The short version is that I always knew the recording date was an important factor in distinguishing between recordings of the same work by the same artist, but since I didn’t often have duplicates, I assumed I’d get away without including it in the ALBUM tag for a composition. And then I realised that though I might well get away with it today, a new acquisition here or there could well mean that I wouldn’t get away with it for ever: if the information is theoretically necessary to distinguish recordings, then it ought to be present, always.

Thus, I needed to go back to my music library and make sure that the recording date was present in the YEAR tag, which was designed for it. How I did that was the subject of my last post.

But a recording date stored in the YEAR tag isn’t actually functionally useful for distinguishing between two recordings of the same work. That’s because most music players will order and group recordings by what they call “Artist” and “Album Name” -which are the ALBUM and ARTIST tags in a FLAC file. If the recording date is stored in the YEAR tag, that’s fine, but it won’t usually be used from there to sort and group music properly. In other words, having made sure that I actually had a YEAR tag for every recording, my next task was to bring that YEAR data up into the ALBUM tag, where it could actually be useful.

I’ll just pause at this point to say that I’m really doing something at this point which I’d much rather not have to do: namely, repeating information already stored in one place in a second place. There’s a reason for not liking to do this: the two pieces of information are physically independent of each other and there’s no intrinsic mechanism in the audio player world to make sure they stay identical. That is, I might have an opera called Peter Grimes which was recorded in 1958. I could set YEAR=1958, and ALBUM=Peter Grimes – 1993 …and nothing can stop me now having two completely different recording dates associated with the same recording. You are then in the position of not really knowing whether one is right and one is wrong, nor which one is right or wrong -or whether both are as bad as each other! In strict database practise and theory we avoid duplicating information like this precisely because it makes data maintenance so tricky for the future.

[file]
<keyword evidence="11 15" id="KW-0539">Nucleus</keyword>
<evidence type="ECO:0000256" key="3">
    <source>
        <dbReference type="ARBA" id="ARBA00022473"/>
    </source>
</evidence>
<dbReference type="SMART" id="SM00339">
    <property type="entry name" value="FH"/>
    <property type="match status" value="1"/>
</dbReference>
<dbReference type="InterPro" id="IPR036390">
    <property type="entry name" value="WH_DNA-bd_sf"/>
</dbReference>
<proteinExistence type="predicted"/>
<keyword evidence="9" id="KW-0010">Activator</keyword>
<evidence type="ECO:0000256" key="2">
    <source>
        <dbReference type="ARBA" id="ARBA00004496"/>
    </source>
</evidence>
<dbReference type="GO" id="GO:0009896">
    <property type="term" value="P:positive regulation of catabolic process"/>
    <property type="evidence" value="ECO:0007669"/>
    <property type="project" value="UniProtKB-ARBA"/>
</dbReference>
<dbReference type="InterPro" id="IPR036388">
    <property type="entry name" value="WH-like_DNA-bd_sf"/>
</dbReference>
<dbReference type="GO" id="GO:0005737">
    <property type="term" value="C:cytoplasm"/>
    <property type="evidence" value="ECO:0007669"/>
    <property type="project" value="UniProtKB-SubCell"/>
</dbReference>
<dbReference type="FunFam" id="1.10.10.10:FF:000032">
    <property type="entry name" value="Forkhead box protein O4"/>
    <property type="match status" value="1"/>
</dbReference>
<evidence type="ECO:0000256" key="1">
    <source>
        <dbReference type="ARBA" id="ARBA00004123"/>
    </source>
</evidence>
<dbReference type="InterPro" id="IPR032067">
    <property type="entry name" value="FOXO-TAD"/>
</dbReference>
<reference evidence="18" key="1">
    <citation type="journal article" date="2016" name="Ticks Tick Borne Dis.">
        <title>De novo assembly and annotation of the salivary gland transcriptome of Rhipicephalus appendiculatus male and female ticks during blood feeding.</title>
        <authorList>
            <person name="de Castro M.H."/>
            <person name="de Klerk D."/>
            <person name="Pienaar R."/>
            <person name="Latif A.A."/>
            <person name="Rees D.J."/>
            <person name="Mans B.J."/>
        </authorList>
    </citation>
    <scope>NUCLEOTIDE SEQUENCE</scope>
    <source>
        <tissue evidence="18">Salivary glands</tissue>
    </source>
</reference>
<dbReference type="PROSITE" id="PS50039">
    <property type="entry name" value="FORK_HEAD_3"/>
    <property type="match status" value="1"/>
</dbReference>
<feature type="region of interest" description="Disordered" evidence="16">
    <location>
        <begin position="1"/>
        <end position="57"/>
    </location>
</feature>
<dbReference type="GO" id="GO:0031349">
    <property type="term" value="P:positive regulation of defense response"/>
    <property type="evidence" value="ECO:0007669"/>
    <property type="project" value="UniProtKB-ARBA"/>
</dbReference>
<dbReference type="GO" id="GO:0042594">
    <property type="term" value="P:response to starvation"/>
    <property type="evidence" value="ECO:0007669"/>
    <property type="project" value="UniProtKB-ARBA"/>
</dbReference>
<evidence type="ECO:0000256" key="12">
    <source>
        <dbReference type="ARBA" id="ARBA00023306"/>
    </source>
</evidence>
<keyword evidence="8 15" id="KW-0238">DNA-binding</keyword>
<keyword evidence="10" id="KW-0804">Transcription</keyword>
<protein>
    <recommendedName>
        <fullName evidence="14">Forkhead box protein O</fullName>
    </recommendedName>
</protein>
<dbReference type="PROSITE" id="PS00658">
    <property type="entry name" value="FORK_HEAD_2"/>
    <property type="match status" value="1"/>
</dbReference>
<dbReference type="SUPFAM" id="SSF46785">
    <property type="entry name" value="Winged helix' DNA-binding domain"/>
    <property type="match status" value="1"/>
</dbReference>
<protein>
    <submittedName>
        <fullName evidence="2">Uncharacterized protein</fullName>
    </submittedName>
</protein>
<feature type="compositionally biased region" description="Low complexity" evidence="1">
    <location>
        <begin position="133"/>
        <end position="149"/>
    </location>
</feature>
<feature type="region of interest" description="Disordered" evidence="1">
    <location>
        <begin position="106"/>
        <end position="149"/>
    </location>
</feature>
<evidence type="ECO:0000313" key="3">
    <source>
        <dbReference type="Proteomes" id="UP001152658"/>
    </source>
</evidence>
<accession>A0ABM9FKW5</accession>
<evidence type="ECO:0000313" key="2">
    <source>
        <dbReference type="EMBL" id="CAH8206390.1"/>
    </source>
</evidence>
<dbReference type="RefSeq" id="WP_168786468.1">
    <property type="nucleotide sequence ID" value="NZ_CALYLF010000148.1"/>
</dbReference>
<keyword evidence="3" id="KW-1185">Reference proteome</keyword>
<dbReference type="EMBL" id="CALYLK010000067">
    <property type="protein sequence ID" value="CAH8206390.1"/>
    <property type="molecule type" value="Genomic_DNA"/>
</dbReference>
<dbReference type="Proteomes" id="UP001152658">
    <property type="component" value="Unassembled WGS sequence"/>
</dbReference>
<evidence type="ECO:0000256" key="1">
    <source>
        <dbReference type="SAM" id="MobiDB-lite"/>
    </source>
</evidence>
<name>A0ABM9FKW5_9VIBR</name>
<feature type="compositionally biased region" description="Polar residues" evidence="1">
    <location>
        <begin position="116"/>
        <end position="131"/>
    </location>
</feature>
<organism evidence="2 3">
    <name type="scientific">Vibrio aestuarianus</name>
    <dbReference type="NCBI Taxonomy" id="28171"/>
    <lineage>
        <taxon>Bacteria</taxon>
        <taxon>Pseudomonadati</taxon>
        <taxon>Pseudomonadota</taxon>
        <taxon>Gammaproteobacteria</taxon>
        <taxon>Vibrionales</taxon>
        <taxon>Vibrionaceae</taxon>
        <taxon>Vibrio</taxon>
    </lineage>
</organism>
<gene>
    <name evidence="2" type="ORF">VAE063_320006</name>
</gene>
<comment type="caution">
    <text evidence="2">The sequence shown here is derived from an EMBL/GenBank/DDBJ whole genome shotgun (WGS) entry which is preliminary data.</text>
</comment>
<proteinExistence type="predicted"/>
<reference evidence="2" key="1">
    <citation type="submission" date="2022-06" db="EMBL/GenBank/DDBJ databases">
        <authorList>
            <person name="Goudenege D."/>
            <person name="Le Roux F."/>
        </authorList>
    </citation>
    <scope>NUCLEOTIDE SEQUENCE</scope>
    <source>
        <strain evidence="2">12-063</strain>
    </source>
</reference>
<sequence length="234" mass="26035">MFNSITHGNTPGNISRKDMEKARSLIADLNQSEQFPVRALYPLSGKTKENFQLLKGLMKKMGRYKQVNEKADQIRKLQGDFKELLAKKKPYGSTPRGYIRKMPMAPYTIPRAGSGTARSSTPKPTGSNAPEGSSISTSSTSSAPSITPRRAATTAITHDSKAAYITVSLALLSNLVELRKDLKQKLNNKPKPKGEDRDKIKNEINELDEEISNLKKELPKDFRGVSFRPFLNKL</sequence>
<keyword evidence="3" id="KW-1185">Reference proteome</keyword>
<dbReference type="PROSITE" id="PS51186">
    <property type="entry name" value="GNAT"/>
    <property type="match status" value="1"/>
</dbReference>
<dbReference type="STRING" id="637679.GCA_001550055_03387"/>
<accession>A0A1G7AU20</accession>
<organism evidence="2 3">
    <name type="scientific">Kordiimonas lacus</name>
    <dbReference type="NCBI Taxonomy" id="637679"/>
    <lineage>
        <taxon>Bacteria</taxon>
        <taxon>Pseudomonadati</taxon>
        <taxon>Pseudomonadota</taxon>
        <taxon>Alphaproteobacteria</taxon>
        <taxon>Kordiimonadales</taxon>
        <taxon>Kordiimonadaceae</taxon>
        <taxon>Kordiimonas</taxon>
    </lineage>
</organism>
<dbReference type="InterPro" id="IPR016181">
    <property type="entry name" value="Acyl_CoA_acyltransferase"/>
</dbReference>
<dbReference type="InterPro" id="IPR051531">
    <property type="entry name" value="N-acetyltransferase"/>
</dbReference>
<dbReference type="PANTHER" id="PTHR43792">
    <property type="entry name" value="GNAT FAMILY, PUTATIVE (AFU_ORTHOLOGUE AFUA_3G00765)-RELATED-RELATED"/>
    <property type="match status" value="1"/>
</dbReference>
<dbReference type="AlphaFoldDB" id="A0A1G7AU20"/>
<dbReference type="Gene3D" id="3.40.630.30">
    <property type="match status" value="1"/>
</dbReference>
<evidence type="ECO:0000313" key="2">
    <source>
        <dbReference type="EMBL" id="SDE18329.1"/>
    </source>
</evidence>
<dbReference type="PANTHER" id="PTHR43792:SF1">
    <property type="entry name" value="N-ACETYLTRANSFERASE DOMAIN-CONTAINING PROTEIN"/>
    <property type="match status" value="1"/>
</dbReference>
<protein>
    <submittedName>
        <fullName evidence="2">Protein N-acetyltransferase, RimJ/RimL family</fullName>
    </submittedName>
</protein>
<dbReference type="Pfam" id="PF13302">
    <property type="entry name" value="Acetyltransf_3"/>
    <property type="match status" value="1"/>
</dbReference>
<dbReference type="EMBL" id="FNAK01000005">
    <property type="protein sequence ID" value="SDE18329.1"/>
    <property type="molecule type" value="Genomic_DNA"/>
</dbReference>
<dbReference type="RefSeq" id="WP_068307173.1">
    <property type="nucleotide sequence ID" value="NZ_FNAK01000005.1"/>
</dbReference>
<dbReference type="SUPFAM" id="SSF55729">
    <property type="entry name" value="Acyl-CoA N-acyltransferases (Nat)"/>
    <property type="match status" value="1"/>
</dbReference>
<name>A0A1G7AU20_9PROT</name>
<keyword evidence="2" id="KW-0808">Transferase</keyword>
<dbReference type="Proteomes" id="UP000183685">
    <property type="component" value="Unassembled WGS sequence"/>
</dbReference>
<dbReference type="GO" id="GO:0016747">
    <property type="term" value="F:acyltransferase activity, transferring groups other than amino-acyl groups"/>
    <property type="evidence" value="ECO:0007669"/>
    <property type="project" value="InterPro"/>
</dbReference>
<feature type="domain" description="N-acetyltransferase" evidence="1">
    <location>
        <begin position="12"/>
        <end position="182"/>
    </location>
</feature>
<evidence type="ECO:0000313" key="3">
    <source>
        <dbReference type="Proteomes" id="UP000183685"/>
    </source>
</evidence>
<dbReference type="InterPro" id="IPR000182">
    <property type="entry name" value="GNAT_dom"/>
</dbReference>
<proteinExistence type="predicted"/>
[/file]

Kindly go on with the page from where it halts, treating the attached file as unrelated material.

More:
On this occasion, however, I don’t have a lot of choice. The fundamental piece of data every music player sorts and groups by is ALBUM. If the recording year is not present in that, then it functionally cannot help to distinguish between different recordings of the same work by the same performer. So practically trumps strict theory on this occasion -but it’s still a good rule to bear in mind in general, which is why it’s such a good idea to not include the ALBUM data in your track TITLE tag, for example.